The best ways to prevent improper form are to determine the appropriate intensity, tempo and posture for the specific exercise that fits the individual's goal.
In regard to posture, the best "trick" is to think of yourself as a stick figure, straight and angular. Your head is back above your shoulder, not forward, tilted or turned to look at yourself in the mirror. Your shoulders are back rather than protracted (rounded forward). Your abs and glutes are activated in every motion to stabilize your body. Your legs are in line with your hips (unless specified in specific exercises). Your knees are lose, not hyper-extended (locked out). Your feet are pointed straight ahead, not turned out.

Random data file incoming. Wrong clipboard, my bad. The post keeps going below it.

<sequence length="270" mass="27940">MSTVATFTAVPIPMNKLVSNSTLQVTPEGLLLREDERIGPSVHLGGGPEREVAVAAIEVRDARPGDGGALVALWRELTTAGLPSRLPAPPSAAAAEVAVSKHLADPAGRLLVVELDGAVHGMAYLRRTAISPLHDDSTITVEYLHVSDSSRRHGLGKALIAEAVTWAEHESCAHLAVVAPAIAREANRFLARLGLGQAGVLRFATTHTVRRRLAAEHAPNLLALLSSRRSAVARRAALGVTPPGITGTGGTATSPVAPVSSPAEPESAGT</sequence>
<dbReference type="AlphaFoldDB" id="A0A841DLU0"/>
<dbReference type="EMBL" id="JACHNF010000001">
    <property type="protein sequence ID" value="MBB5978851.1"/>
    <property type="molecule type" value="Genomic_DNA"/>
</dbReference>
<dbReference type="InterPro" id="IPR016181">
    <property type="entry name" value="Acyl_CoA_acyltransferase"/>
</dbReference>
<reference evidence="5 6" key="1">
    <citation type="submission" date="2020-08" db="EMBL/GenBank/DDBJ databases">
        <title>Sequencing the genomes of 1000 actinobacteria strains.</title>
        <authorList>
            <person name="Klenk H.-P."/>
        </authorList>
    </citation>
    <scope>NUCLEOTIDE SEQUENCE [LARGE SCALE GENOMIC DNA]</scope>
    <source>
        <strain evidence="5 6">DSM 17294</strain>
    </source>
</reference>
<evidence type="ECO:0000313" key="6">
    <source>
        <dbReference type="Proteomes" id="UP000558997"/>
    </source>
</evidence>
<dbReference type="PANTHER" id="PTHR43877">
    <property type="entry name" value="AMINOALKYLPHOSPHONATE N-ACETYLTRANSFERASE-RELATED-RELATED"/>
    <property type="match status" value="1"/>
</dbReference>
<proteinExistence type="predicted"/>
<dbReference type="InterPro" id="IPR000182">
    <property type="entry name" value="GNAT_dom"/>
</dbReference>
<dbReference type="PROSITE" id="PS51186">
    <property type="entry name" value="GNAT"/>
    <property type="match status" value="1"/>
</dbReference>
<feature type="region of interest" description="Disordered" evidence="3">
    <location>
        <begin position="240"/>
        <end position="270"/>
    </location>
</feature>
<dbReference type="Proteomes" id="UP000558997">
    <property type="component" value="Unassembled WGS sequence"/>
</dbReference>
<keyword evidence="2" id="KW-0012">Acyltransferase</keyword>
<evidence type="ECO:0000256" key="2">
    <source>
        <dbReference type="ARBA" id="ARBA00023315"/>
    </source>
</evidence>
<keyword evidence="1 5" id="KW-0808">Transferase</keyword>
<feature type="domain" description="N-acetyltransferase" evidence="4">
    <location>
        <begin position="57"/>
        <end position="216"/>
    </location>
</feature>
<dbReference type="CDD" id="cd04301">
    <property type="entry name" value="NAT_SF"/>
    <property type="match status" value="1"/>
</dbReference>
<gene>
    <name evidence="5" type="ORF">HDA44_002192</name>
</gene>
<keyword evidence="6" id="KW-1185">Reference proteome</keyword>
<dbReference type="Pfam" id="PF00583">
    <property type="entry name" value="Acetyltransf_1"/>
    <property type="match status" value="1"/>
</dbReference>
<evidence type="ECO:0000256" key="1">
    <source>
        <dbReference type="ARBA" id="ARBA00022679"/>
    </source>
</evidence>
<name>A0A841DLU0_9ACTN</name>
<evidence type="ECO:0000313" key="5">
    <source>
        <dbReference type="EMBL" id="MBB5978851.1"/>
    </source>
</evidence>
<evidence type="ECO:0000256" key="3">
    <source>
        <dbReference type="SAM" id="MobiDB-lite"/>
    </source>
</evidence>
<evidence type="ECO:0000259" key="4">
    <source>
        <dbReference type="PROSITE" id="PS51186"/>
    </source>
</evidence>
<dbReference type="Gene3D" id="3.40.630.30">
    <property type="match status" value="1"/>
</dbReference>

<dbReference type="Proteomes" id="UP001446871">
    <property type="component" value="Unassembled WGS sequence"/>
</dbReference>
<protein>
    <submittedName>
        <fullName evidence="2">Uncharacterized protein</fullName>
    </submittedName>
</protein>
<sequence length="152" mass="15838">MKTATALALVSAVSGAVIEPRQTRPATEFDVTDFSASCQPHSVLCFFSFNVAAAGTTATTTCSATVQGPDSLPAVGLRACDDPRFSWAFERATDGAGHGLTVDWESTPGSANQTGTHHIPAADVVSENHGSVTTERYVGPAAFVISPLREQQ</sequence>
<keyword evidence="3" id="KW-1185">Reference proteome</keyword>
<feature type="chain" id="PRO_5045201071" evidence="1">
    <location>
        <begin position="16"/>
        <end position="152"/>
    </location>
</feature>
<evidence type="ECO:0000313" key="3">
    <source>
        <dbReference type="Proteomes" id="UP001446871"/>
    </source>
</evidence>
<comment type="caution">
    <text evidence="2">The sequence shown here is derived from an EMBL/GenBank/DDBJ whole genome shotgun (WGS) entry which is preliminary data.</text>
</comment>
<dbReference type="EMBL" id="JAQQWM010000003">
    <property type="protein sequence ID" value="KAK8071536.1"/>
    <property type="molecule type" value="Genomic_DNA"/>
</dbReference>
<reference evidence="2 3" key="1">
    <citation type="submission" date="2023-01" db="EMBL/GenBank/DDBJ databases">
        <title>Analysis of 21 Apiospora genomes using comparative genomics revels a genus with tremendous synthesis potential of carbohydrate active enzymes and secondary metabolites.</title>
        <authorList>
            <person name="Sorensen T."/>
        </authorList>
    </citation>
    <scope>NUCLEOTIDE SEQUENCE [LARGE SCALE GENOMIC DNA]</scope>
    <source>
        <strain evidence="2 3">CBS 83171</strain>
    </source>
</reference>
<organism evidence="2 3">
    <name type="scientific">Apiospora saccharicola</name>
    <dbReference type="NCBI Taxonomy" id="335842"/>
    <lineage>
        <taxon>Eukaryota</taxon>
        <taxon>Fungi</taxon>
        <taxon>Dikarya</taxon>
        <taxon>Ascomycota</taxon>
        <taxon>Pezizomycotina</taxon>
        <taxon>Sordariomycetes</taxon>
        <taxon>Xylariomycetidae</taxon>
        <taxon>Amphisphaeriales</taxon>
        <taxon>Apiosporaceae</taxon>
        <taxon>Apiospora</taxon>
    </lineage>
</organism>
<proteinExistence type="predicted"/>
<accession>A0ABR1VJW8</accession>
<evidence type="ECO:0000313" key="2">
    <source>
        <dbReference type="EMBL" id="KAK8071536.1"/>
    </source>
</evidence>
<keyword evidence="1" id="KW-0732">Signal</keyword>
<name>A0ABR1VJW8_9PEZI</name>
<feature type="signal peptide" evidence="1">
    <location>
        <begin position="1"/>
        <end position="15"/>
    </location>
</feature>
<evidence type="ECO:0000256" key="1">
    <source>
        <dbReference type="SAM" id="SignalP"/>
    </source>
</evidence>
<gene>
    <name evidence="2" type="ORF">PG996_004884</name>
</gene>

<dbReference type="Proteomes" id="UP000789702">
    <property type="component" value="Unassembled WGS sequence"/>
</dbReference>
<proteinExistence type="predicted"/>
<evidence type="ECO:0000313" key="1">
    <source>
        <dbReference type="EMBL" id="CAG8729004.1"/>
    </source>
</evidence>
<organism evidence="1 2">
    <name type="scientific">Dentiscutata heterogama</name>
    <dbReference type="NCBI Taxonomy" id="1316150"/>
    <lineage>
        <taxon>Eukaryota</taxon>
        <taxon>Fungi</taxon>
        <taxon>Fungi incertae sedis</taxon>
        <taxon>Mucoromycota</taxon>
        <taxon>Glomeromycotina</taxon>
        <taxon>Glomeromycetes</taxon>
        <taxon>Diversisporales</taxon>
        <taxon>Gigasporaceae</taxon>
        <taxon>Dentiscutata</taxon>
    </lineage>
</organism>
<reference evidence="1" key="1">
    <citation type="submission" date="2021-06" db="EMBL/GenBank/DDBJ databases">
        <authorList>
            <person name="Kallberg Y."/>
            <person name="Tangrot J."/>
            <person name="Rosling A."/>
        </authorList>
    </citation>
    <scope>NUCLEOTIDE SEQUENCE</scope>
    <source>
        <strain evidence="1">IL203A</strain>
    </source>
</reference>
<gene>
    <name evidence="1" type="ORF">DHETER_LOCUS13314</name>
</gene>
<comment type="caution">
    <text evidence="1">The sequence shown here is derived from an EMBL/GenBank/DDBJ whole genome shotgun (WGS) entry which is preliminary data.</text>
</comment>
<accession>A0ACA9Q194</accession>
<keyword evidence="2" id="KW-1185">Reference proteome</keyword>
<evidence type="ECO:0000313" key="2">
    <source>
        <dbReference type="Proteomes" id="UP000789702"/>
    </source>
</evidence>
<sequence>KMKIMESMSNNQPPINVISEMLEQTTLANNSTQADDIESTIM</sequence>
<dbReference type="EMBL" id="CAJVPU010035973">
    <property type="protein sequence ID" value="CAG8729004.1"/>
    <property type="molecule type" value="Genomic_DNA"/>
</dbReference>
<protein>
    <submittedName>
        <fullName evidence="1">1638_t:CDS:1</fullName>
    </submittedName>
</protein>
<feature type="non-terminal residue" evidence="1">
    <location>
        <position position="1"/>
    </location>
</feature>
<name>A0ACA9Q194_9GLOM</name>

During your reps, you want to continue this "angular" thinking. Many injuries occur when joints are extended beyond certain points in the range of motion. Take a chest press, for example. When bringing the weight back toward the body, many people will take it (barbell, dumbbell, cable) all the way to the chest, causing the shoulder and elbow to go beyond 90 degrees. This over extension with pressure damages the shoulder and sends you to rehab to repair your rotator cuff.
The goal is to keep this solid posture in every rep. If you find yourself swinging in a bicep curl, drop your weight so you can maintain good form. It's always better to workout effectively rather than getting injured. An injury will not only hold you back because of the time it takes to heal, but also the time it takes to "re-program" your body to work efficiently due to the alteration of the kinetic chain in the injury cycle.
Remember this checklist before you start your lift:
- Head back over your shoulders
- Shoulders pulled back
- Abs tight
- Glutes tight
- Legs even with hips
- Knees lose
- Feet pointed straight ahead